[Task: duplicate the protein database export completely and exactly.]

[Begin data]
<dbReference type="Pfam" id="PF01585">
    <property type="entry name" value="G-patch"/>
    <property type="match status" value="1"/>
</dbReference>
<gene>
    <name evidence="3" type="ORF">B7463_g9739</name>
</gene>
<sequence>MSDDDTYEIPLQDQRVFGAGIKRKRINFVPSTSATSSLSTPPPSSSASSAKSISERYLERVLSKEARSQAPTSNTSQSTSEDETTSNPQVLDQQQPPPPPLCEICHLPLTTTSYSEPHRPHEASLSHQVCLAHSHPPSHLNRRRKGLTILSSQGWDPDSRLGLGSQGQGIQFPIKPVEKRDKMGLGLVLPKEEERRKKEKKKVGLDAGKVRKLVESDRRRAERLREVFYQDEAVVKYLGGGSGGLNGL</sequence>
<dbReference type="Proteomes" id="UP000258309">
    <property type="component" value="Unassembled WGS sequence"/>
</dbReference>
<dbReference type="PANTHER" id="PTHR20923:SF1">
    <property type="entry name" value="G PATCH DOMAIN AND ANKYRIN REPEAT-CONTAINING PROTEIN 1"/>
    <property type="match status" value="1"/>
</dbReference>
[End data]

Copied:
<dbReference type="Pfam" id="PF01585">
    <property type="entry name" value="G-patch"/>
    <property type="match status" value="1"/>
</dbReference>
<gene>
    <name evidence="3" type="ORF">B7463_g9739</name>
</gene>
<sequence>MSDDDTYEIPLQDQRVFGAGIKRKRINFVPSTSATSSLSTPPPSSSASSAKSISERYLERVLSKEARSQAPTSNTSQSTSEDETTSNPQVLDQQQPPPPPLCEICHLPLTTTSYSEPHRPHEASLSHQVCLAHSHPPSHLNRRRKGLTILSSQGWDPDSRLGLGSQGQGIQFPIKPVEKRDKMGLGLVLPKEEERRKKEKKKVGLDAGKVRKLVESDRRRAERLREVFYQDEAVVKYLGGGSGGLNGL</sequence>
<dbReference type="Proteomes" id="UP000258309">
    <property type="component" value="Unassembled WGS sequence"/>
</dbReference>
<dbReference type="PANTHER" id="PTHR20923:SF1">
    <property type="entry name" value="G PATCH DOMAIN AND ANKYRIN REPEAT-CONTAINING PROTEIN 1"/>
    <property type="match status" value="1"/>
</dbReference>